S4C participated in a capacity-building workshop co-hosted by the Kenya National Commission on Human Rights, Network of African National Human Rights Institution (NANHRI), and the European Union, on August 2-4, 2023. The workshop, themed, Expanding Civic Space in Africa: The Role of NHRIs in Complaints Handling of Violations and Abuses towards Human Rights Defenders, was held in Nairobi, Kenya, bringing together National Human Rights Institutions (NHRIs) and human rights defenders (HRDs) from Nigeria, Ghana, Zambia, Zimbabwe, South Africa, Tanzania, Kenya, Malawi, Ethiopia, Swaziland, and Uganda.

The workshop afforded NHRIs and HRDs a safe space to share their experiences regarding the nature and scale of abuses towards human rights defenders and the efficiency of national complaints-handling procedures for addressing them. The Marrakesh Declaration of 2018 was adopted as a guiding tool for balancing national complaints-handling procedures with global and regional best practices. This Declaration hinged on the principles of legal migration and mobility, protection and asylum, and return, readmission and reintegration, etc,. holds profound significance for the protection and promotion of human rights, particularly for NHRIs.

S4C participated in one of the panel discussions at the workshop where civil society organizations shared varied perspectives on complaint handling in their respective countries. S4C discussed its collaboration with Nigeria’s National Human Rights Commission, showcasing the successful adjudication of cases involving human rights violations. S4C also shared other collaborative interventions between the Commission and the organization to protect the civic space in Nigeria. For instance, S4C represented and secured compensation for victims of police brutality at the Abuja #EndSARS panel (also known as  Independent Investigative Panel on Human Rights Violations by the Defunct Special Anti-Robbery Squad, SARS, and other Units of the Nigeria Police Force) constituted by the National Human Rights Commission. Through a combination of strategies such as issuing early warning signals, compliance clinics, capacity-building initiatives, publications, and workshops, S4C has actively engaged with the Commission, to increase awareness of civic and internet freedoms and ways of protecting them.

On the first day, the workshop delved into the historical context of the Marrakesh Declaration of 2018. Lead speakers and panelists unpacked the mandates of NHRIs, scrutinizing their involvement in civic space issues, and contemplating the trajectory of the civic space in Africa. There was consensus that HRDs, especially women, are most susceptible to human rights violations and transgressions. In light of this stark reality, NHRIs were encouraged to develop tailored and inclusive complaint-handling mechanisms for safeguarding women and other vulnerable groups.

The workshop’s second day explored a variety of complaint-handling mechanisms within the HRD landscape, illuminating the gaps and challenges inherent in these protection systems across the continent. Across all NHRIs, their complaint submission procedures and mechanisms usually include formal petitions, letters, emails, calls, text messages, and even social media reports. A shift was observed during the COVID-19 pandemic as digital reporting channels gained prominence. While these complaint procedures have been largely accessible to the majority of the population, the efficacy of the procedures is marred by inadequate funding, hindering comprehensive complaint resolution. Acknowledging these funding limitations, some NHRIs practiced referral mechanisms, forwarding cases to civil society organizations for continuation. Beyond inadequate funding, other challenges hindering the effectiveness of national protection systems include the lack of an enabling framework assuring legal protection for HRDs, a dearth of gender-sensitive reporting channels, policy implementation gaps, lack of protected spaces for HRDs, paucity of stakeholder support, and capacity constraints.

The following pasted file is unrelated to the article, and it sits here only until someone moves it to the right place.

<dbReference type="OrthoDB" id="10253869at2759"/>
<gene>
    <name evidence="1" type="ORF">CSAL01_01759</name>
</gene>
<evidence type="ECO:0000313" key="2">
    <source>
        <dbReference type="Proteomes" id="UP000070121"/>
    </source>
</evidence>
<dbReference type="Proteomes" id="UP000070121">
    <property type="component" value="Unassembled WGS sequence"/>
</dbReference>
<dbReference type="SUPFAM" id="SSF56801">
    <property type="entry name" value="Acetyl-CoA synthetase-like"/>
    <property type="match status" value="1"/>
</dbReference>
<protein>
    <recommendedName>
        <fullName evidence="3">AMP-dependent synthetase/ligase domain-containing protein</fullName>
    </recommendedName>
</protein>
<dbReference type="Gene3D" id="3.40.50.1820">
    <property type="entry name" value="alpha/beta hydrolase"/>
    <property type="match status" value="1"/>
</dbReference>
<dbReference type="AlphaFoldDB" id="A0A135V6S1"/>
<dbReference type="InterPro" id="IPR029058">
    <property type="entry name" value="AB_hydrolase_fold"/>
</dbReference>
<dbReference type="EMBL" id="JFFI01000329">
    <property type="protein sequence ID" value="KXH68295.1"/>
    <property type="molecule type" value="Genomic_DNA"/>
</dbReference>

The identified challenges sparked conversations around identifying new procedures and best practices for reinforcing the protection, partnership, and promotion of HRDs’ rights particularly by strengthening complaint investigations, evidence collection, and access to legal remedies at the national, regional and international levels. Suggested solutions for bridging these gaps include crafting robust legal frameworks to fortify HRD rights, establishing alternative dispute resolution mechanisms, prioritizing capacity-building, and emphasizing the values of trust and confidentiality. Achieving these objectives also necessitates a better understanding of both the differentials and commonalities between NHRIs with quasi-judicial powers and hybrid NHRIs like Ghana’s. South Africa and Nigeria’s NHRIs also enjoy autonomy and get direct funding from the treasury. They can also administer justice without governmental interference, which is not the case with other NHRIs. The workshop wrapped up with a collective resolve by participants to put all hands on deck to strengthen protection systems for human rights defenders in Africa.

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